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Michael O'Sullivan book launch

Children’s meditation – ‘the silent revolution’

Michael O’Sullivan SJ, Director of the Spirituality Institute for Research and Education (SpIRE), and the MA in Applied Spirituality, launched Dr Noel Keating’s groundbreaking book, Meditation with Children – A Resource for Teachers and Parents, on 8 December, in Veritas bookshop, Abbey St, Dublin. Noel was a graduate of the  MA course in Applied Spirituality at All Hallows College, where it was a DCU award.

Speaking at the launch Michael noted that Professor Charles Taylor speaks about the sensibility of the current age as a sensibility that gives rise to an immanent frame of reference. “This secular frame, which is, perhaps, more a Western phenomenon, makes belief in God and what relates to God hard to hold,” said Michael, adding, “Noel’s research with children shows that already in childhood there is evidence of mystical spirituality at work in us. Giving spirituality in childhood opportunities to develop rather than seeing it as something for children to grow out of when they get sense, supposedly, can enable societies over time to transcend and transform the reductive sensibility of the secular age in the Western world.”

Michael also commended Noel’s ongoing work fostering meditation with children in schools throughout Ireland noting that there are now 32,000 children across 150 schools engaged in meditation in Ireland and the number continues to grow. “This spirituality development can be regarded as a silent revolution in our midst which will, hopefully, yield great benefits and fruits as time goes by,” he said, before adding, “This book would make a great Christmas present!”

Two of the social forces behind the publication of Noel’s book, according to Michael, are the MA in Applied Spirituality and the Second Vatican Council. “It is hard to see a book of this kind being researched and written without those influences.”

Referencing Vatican II Michael said that Meditating with Children is inspired by the Council’s articulation of the universal call to holiness. “Prior to that declaration, there was a tendency to see spirituality being confined to priests, and ‘religious’ in convents and monasteries,” said Michael. ” The call by Vatican II gave rise to much greater interest in the spiritual lives of everyone, at every stage and in every state. It is not surprising, therefore, to see now Noel as a married layman and the father of a family dedicating himself to meditation with children and to spirituality study, research, education, and practice,” he added.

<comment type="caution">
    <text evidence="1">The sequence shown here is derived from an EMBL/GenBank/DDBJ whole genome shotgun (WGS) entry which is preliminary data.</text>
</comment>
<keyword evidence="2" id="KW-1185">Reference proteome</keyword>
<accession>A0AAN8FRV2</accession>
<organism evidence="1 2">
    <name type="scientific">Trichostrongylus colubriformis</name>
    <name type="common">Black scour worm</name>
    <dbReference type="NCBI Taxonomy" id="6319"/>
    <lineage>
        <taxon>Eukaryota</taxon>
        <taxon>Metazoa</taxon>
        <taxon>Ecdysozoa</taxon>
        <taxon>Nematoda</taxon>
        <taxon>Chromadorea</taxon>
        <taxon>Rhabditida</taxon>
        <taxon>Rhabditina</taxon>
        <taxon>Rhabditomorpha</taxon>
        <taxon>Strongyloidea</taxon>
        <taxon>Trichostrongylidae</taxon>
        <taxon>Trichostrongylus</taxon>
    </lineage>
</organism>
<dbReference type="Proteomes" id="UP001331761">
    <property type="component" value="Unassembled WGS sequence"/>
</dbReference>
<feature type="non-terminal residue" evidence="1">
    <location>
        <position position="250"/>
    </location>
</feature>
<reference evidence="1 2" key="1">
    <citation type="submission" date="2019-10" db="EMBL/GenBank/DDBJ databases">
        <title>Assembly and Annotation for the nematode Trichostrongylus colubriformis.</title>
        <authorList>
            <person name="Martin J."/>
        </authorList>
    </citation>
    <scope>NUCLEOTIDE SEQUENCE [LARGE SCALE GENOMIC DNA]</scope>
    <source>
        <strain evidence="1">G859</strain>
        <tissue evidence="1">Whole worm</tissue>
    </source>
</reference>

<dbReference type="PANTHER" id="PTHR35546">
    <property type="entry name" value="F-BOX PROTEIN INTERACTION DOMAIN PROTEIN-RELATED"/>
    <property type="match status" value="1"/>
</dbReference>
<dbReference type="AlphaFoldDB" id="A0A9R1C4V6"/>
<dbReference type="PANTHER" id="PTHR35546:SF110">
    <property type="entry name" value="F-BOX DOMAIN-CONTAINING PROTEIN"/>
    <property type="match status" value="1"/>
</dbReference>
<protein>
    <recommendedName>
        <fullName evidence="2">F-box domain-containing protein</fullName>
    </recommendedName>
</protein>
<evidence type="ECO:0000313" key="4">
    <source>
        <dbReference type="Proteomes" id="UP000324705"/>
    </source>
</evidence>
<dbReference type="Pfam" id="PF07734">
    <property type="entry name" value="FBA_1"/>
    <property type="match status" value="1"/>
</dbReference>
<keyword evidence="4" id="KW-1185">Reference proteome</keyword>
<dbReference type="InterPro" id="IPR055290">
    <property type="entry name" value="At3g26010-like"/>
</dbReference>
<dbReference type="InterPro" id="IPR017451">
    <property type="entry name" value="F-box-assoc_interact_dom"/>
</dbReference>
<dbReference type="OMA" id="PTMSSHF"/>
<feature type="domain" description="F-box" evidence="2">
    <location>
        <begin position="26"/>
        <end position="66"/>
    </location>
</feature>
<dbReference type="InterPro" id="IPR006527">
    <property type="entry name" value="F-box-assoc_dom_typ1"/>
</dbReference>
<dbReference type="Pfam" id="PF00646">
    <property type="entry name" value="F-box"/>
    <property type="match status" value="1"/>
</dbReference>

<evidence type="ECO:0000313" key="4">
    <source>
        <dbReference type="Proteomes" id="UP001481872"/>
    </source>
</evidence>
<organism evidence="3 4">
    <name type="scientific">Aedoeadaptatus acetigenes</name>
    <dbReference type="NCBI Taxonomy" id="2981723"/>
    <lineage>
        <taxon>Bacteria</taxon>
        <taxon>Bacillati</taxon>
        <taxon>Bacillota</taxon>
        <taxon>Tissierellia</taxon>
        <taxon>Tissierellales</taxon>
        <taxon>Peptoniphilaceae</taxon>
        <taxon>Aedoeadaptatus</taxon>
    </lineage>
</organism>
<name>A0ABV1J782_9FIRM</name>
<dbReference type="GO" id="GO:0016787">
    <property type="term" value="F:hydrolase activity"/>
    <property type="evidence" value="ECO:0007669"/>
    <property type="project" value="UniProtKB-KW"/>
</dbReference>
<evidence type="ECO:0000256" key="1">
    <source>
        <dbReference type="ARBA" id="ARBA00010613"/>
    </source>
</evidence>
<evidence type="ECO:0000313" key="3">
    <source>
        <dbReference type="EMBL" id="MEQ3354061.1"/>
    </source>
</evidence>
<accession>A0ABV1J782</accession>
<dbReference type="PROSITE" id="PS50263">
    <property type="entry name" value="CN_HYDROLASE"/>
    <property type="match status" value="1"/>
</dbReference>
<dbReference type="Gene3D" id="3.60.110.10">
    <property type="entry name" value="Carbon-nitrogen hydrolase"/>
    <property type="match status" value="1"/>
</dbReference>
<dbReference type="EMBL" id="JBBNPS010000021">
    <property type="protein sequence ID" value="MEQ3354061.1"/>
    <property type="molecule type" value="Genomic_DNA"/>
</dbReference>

Regarding the MA in Applied Spirituality Michael said it had its beginnings in the Milltown Institute and when it closed, he and Bernadette Flanagan worked to ensure it would continue at All Hallows. The course  is now delivered from Milltown Park again where not SpIRE hosts and supports the Waterford Institute of Technology MA. Noel is now also a member of the SpIRE Advisory Board. Two other members of that board are also PhD graduates in spirituality who worked with and Michael and Bernadette during their years at All Hallows College.

Noel did his post-graduate studies after taking early retirement as a primary school principal. He was awarded the Fr Thomas Fagan, CM medal for academic excellence across the six taught MA programmes in All Hallows. (The family of Fr. Charlie Davy, SJ are relatives of Fr Fagan and they sponsored the medal).

He started PhD studies after that in 2013 but had to move to Waterford Institute of Technology (WIT) to do so as All Hallows College rescinded the offers of PhD studies to those who had received them in view of what was to result in the eventual closure and sale of the college. He graduated with the first PhD in spirituality at WIT on Nov 1st, 2017. He was conferred in the same ceremony as the first cohort of MA in Applied Spirituality students from an Institute of Technology in Ireland.

At the time Noel was awarded the medal for academic excellence, Michael noted in the citation that it was Noel’s experience during his MA studies that spurred him on to start Ph.D work in the field of spirituality and childhood “which is a growing national and international focus of study in the field of spirituality studies.” He said at the time that Noel’s PhD research “would explore further the contours of the child’s experience of Christian meditation and in particular the fruits and benefits of such meditation practice for the wellbeing of primary school children,” adding that “given his proven academic abilities he could be expected to go on to make a very significant and professionally competent contribution to the study and practice of spirituality in Ireland. This book is evidence that he did just that.”

(Photo: Michael O’Sullivan speaking, Noel Keating seated far left)